“When Apple opened the iPhone App Store two years ago, it was criticized for the lack of transparency in its approval process as some apps were rejected without explanation,” Yukari Iwatani Kane reports for The Wall Street Journal. “The company isn’t making the same mistake twice.”
“Just a day after Apple announced that it was planning to open a Mac app store in the next 90 days, the company published detailed guidelines for its app review process–addressing everything from the way a program works and its user interface to the kinds of content that it will reject,” Kane reports.
Kane reports, “The privacy section covers rules forbidding the transmission of user data without prior permission and providing the user with access to information about how and where the data will be used. Other don’ts: apps that create a store inside themselves for selling or distributing other software, apps that scrape any information from Apple sites, apps intended to trick or fake functionality, and spam apps (many versions of similar apps).”
Read more in the full article here.
AppleInsider reports, “Apple insists that apps must follow the Apple Macintosh Human Interface Guidelines, including the user of buttons and icons, but says it will reject apps that that look similar to existing Apple products, including the Finder, iChat, iTunes, and Dashboard. It will also reject apps that change the native user interface elements or behaviors of Mac OS X. The company says it sets a high bar for user interface quality, and ‘if your user interface is complex or less than very good it may be rejected.'”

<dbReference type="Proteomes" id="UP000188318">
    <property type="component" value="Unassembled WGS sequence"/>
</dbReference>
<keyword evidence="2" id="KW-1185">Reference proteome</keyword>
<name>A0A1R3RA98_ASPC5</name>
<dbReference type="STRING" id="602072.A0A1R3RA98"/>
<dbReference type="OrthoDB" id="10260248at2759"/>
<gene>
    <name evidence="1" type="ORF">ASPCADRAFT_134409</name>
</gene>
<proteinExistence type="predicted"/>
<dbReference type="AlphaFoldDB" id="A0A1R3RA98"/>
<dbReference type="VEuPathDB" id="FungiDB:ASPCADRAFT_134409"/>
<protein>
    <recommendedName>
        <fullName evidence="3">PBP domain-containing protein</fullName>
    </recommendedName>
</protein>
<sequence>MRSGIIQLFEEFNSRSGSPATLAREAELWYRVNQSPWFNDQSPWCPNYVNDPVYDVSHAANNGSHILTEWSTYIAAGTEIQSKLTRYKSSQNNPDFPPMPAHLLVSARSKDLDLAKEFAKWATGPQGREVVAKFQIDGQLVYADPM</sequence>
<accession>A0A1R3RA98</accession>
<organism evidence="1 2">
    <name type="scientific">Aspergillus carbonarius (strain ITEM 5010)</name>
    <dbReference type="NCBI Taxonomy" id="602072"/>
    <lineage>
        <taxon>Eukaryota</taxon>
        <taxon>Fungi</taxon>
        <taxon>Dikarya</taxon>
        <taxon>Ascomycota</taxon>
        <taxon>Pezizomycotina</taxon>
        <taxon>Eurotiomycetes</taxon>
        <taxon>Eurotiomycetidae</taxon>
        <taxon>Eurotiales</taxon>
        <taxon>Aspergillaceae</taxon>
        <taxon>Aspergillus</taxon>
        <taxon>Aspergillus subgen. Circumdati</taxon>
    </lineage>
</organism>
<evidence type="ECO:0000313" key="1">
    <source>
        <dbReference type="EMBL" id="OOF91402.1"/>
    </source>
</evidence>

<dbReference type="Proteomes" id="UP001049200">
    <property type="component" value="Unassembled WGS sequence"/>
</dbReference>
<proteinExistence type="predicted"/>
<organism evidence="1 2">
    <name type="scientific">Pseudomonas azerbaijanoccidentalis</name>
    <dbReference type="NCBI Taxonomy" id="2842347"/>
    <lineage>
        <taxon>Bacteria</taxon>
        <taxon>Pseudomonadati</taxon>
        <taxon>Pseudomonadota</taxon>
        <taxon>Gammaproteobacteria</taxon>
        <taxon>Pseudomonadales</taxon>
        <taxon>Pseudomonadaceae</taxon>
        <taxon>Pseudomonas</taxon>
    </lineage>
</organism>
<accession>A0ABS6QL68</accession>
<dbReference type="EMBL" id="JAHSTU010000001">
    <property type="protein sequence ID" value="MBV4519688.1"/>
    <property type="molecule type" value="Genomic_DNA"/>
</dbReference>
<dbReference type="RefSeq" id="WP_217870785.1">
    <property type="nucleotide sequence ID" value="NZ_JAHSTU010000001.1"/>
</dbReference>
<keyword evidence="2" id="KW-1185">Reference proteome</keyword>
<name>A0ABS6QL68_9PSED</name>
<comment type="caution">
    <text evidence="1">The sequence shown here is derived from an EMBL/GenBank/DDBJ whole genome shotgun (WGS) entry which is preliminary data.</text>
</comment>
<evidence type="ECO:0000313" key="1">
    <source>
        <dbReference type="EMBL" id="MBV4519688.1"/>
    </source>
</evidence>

“Apps that are defamatory, offensive, mean-spirited, or likely to place the targeted individual or group in harms way will be rejected, although Apple notes that professional political satirists and humorists are exempt from the ban on offensive or mean-spirited commentary,” AppleInsider reports.
Much more in the full article here.
Apple’s App Store Review Guidelines are here.
[Thanks to MacDailyNews Reader “iWill” for the heads up.]